In some parts of Washington, banning marijuana has been an easy argument. Take Yakima, for example, where nearly 60 percent of voters in the county opposed Initiative 502. When the city council there passed a ban on newly legal marijuana businesses, lawmakers argued they were simply following the will of the voters.
But here on Washington's eastern edge, where election results were more mixed, doing what the voters want has been less clear. In Spokane County, 52 percent of voters supported the initiative, but that number was as high as 70 percent in some parts of the city and as low as 40 percent in parts of Liberty Lake. Now, even as the liquor board has finalized its rules, issued licenses to marijuana growers and begun the lottery process to select retail locations, some local lawmakers are creating a patchwork of new rules, while others are standing on the sidelines.
In small cities with fewer staff and police and budgets a fraction of the size of those in cities like Spokane, the coming industry has overwhelmed some with its ambiguity.
"The city felt it prudent given the size of our city — we're less than one square mile — to say, 'Wait a minute. Let's see where this is going before we do something stupid,'" says Tom Metzger, the attorney for both the county of Pend Oreille and the city of Newport, Wash., where lawmakers have adopted a one-year moratorium and a plan to monitor how the law's rollout goes in other cities before deciding what to do.
In January, the Washington state attorney general issued an opinion saying cities could legally ban marijuana. While the opinion doesn't carry the weight of a court ruling, it's been treated by some cities as a green light to block the new market either temporarily or for good.
In Liberty Lake, where the exit into town is one of the first after leaving Idaho (where marijuana is still illegal, medicinally and recreationally), lawmakers are nervous. In January, the town's city council passed a six-month moratorium. Councilman Dan Dunne — who sits on the community development and public safety committees, which both have dealt with the issue — says he was concerned that if hopeful pot entrepreneurs applied for city business licenses before the state finalized its process for licensing stores, the city would be required to issue those licenses even if the business was later determined illegal by the state.
"This is not an action of values as much as procedure," Dunne says. "As soon as the procedure is resolved, we will advance."
It's true the climate around marijuana legalization is full of unanswered questions and unfinished work. The state legislature did not pass medical marijuana reform in this past session, a step some argued should have happened before recreational marijuana arrived. The drug remains federally illegal, making banks hesitant to work with businesses even in states that have legalized. Cities large and small are unsure just how expensive the impact on public safety could be. Still, plenty of cities are preparing to welcome the businesses. The Spokane City Council passed zoning regulations restricting the businesses in some areas of town; a council subcommittee meets monthly to discuss the implementation of I-502. More than 100 Washington mayors have signed a letter to the legislature asking for a cut of the tax revenues that will come from marijuana businesses. Among them were mayors from Spokane, Spokane Valley, Airway Heights and Cheney.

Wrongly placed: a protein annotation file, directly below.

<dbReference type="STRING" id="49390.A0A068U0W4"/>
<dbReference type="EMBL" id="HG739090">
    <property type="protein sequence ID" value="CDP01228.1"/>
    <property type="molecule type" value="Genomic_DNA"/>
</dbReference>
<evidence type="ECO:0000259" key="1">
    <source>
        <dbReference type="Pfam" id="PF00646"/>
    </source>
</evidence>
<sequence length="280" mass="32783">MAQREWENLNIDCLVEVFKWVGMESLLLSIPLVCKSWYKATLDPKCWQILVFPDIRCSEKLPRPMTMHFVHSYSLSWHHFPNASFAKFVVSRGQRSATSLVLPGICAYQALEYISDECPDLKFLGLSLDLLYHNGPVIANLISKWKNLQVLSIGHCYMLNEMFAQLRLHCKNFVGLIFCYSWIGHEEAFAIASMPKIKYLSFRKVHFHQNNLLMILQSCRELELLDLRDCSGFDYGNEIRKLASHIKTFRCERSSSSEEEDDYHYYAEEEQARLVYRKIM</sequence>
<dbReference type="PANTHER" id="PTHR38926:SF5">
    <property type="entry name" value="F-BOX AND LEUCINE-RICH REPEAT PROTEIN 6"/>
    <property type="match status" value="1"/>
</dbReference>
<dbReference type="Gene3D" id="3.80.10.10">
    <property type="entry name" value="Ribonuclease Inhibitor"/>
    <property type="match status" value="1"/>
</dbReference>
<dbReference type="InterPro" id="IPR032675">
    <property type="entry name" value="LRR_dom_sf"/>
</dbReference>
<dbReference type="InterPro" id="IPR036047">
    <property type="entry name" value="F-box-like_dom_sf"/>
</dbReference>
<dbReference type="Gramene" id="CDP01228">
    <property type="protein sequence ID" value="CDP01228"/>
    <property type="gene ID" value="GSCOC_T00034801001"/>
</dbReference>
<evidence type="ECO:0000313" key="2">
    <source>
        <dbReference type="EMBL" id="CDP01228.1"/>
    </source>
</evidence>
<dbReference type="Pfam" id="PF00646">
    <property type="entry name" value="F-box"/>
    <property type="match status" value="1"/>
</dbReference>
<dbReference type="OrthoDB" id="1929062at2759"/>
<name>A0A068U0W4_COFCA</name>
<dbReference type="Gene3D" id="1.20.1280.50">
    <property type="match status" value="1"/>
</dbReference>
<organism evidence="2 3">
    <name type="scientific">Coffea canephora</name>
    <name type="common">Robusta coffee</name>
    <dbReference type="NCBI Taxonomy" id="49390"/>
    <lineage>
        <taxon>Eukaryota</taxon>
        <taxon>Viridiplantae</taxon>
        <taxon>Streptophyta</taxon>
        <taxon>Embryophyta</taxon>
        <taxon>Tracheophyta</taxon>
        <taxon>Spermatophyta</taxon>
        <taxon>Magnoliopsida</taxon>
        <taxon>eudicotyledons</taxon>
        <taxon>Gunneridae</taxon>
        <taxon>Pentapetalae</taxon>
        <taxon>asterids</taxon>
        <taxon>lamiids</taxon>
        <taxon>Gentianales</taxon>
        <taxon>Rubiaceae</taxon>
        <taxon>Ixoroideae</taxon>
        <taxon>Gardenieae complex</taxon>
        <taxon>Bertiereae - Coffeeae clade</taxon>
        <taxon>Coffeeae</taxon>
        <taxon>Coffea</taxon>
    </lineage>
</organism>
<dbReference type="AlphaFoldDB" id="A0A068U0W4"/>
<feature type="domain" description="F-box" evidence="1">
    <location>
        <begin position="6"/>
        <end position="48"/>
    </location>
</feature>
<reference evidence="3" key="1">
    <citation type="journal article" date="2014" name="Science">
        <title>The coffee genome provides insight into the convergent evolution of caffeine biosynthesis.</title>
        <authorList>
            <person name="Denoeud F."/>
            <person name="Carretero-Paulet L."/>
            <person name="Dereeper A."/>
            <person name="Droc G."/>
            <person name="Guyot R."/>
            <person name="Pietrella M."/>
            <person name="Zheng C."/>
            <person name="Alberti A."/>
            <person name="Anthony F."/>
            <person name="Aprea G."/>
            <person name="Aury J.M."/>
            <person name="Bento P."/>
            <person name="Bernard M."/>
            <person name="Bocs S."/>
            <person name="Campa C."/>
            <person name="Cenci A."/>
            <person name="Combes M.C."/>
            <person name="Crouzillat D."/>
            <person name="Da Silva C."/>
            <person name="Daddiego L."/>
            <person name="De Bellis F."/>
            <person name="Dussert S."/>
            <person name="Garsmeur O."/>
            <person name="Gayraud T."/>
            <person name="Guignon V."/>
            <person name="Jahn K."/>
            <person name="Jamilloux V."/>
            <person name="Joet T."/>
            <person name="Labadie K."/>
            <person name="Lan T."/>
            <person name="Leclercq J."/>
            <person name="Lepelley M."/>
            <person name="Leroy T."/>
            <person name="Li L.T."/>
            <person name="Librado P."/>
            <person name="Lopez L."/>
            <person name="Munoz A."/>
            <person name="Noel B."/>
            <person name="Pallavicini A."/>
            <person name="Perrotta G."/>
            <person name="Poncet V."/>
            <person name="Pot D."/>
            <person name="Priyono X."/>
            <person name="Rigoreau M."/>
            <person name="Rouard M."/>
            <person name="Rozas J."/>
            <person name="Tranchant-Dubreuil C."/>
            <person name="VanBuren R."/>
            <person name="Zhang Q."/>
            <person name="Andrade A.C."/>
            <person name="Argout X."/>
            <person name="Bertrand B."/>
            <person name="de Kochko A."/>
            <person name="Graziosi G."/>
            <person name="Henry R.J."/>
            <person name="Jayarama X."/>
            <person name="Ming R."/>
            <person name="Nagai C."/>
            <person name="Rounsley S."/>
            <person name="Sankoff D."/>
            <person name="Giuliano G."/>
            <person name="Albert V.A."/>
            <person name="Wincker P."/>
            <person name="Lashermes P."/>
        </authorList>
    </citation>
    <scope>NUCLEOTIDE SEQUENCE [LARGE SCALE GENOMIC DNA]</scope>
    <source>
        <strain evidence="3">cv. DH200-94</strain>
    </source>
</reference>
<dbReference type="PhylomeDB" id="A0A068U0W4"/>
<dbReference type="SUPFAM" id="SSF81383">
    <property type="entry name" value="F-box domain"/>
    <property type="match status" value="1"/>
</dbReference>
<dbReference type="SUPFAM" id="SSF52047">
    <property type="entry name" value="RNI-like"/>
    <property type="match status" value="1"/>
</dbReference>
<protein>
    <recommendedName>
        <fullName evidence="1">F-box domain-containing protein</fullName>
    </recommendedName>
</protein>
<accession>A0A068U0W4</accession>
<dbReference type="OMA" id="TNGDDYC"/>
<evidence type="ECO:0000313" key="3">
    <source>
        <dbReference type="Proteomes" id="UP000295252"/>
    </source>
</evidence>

Earlier this year, the Spokane Valley City Council added trails and undeveloped, school-district-owned land to the 1,000-foot buffer the state mandates around things like schools and parks. The move eliminated much of the land along Sprague Avenue that could have been prime for the new businesses, says Mayor Dean Grafos. Now, they're backpedaling some. This month, the council will vote to remove the trail from those regulations for marijuana growers. (It's likely to remain in the rules governing retail stores.) Already, the state has licensed one production and processing business planning to operate in a Valley warehouse.
"What we're trying to do is have a common sense approach for Spokane Valley," Grafos says. "I don't see it as an economic opportunity for the city. I just believe that as elected officials, regardless of how I feel about it personally, we have to follow the state law and the wishes of the voters and make a reasonable accommodation for this industry."
In Cheney, lawmakers passed a short-term moratorium after I-502 passed, but have since crafted zoning rules and are working with an applicant who hopes to locate in the city's budding industrial park. The city council will vote next week to make permanent its interim rules limiting producers and processors to industrial zones and retail stores to commercial areas.
Despite early confusion about how to deal with something that "was really not on our radar," Todd Ableman, the city's director of public works, says he sees no use in resisting.
"The applications will come in. I think there will be future sitings [of marijuana businesses in Cheney]," he says. "Our direction was clear from the state." ♦